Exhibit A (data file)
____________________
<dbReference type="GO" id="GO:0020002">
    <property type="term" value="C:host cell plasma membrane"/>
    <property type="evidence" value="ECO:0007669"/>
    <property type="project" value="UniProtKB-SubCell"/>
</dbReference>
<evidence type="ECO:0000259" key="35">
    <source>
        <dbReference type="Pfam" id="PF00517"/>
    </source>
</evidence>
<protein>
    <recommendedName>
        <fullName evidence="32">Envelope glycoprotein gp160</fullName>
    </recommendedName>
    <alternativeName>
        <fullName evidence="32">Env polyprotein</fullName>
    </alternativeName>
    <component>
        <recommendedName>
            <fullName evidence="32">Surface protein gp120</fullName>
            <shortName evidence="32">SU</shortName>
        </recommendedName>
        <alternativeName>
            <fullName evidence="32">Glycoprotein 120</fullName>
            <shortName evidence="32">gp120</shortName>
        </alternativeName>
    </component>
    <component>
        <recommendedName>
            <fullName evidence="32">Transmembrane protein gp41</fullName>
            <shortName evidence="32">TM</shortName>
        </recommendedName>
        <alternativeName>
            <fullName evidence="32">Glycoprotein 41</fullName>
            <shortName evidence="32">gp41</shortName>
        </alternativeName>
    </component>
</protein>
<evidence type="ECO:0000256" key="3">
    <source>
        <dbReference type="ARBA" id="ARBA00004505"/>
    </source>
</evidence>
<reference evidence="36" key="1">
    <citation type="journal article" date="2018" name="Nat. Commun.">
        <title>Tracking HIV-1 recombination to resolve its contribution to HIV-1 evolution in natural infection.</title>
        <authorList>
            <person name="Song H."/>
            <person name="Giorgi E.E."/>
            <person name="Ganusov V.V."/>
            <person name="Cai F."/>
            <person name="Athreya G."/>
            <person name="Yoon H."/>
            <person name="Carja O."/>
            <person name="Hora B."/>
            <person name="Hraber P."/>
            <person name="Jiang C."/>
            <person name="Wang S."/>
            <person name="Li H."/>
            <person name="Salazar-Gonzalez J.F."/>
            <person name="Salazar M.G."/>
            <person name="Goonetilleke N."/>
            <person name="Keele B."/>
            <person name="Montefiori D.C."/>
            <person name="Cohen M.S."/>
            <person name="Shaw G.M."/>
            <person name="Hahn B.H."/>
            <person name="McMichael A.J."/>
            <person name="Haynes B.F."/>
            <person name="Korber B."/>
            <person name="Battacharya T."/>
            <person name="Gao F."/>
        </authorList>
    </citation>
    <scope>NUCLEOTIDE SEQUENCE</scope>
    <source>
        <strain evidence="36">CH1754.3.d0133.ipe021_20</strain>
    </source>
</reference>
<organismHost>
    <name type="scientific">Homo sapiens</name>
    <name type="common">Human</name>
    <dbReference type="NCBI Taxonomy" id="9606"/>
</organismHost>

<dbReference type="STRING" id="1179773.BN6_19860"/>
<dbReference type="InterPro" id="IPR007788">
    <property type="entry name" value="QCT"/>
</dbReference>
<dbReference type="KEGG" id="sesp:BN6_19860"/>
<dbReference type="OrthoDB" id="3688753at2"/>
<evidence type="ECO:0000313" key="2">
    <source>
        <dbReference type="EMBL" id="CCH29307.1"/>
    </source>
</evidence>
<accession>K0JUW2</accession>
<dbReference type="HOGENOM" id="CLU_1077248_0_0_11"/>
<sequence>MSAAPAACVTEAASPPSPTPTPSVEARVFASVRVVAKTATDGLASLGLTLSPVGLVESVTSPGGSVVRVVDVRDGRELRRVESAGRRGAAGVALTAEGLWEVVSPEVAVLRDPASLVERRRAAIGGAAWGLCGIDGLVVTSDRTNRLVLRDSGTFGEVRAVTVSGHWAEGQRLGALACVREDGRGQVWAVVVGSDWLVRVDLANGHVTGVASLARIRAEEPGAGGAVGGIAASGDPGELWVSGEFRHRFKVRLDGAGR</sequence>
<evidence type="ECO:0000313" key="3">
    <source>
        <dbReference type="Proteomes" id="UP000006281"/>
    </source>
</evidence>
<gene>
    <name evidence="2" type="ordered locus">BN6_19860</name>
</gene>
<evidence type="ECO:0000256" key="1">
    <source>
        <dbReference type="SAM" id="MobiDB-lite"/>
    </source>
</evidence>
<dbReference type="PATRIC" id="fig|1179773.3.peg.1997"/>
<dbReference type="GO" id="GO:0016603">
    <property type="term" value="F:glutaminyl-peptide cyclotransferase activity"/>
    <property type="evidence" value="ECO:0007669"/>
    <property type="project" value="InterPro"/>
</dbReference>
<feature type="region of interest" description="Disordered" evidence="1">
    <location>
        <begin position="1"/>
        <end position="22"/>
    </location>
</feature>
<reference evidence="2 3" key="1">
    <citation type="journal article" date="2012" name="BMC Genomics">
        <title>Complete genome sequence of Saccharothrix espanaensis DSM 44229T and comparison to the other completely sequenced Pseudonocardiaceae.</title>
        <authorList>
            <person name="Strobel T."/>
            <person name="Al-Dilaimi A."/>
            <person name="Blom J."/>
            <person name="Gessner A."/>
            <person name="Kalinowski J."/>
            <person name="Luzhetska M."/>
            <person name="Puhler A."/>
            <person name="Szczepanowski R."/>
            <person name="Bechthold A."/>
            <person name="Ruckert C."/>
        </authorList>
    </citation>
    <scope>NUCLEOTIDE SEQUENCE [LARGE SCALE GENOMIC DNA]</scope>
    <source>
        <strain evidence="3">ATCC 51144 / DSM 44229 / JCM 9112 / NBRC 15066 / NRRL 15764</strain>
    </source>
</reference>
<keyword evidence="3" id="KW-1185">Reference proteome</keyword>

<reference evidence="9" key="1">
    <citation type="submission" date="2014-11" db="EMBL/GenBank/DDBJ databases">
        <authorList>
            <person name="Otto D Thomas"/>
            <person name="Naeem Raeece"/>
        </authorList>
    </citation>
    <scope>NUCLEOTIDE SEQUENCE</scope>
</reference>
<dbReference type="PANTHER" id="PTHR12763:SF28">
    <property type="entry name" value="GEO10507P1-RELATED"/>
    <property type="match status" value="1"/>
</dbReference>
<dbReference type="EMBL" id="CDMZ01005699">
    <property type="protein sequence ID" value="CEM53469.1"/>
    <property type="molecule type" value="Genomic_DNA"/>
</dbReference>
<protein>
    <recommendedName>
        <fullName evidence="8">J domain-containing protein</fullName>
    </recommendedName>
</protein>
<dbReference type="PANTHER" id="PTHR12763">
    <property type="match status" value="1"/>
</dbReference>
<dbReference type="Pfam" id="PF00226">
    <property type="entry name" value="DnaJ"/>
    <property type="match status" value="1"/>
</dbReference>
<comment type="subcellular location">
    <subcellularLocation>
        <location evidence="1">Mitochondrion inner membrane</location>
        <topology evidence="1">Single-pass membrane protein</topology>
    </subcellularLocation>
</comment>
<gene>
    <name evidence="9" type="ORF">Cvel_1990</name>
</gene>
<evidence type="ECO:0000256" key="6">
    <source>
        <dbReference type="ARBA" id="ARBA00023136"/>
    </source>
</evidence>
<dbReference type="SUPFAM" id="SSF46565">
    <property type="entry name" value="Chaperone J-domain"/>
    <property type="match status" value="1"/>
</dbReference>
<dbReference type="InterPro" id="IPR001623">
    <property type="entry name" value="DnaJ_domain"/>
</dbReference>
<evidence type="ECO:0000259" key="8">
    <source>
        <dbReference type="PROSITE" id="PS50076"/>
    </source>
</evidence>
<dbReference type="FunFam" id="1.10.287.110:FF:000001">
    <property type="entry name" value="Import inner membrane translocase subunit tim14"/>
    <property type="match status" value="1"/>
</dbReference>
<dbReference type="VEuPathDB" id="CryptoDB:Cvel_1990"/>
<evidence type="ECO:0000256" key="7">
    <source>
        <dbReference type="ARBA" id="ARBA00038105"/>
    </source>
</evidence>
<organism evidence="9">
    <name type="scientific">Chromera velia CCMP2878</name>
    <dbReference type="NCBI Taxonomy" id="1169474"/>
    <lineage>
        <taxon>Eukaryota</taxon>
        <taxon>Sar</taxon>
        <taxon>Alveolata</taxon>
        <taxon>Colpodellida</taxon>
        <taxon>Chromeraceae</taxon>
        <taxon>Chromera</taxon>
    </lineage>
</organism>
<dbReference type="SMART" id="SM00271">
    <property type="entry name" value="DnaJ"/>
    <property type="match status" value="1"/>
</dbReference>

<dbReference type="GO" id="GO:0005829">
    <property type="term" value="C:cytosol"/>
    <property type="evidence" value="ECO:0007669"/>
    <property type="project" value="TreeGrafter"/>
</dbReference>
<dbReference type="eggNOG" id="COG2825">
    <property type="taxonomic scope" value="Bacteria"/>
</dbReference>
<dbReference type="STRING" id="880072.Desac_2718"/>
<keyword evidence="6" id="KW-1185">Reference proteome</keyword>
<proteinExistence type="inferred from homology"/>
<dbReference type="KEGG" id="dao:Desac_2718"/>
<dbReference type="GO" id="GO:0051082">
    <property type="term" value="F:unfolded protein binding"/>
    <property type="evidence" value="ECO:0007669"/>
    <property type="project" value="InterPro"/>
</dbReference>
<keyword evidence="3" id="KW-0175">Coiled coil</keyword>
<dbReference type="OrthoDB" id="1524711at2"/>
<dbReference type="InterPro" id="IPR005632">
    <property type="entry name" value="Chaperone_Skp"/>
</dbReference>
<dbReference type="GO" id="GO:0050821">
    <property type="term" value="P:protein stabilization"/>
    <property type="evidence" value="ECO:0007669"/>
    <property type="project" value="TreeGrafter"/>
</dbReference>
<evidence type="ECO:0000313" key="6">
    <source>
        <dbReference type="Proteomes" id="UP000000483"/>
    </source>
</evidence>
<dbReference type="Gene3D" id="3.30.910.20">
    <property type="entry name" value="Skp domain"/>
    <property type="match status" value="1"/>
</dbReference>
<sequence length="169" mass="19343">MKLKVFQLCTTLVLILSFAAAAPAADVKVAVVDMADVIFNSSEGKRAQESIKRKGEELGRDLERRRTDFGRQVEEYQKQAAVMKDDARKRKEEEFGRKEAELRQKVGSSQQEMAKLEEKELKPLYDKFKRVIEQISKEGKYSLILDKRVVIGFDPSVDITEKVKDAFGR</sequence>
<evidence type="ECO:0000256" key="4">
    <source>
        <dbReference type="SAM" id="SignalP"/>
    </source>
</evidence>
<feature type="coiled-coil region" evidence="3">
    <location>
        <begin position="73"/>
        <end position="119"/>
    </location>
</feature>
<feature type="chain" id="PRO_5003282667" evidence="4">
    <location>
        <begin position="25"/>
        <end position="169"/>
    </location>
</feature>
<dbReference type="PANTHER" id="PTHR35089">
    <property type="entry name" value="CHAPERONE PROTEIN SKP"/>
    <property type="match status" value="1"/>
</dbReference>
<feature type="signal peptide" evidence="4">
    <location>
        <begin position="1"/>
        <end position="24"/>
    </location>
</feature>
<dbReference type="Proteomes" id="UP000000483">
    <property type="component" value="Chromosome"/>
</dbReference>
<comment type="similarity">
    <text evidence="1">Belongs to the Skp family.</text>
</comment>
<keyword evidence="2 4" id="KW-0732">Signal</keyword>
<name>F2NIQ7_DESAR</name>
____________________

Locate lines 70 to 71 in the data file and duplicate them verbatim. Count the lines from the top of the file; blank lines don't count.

            <person name="Korber B."/>
            <person name="Battacharya T."/>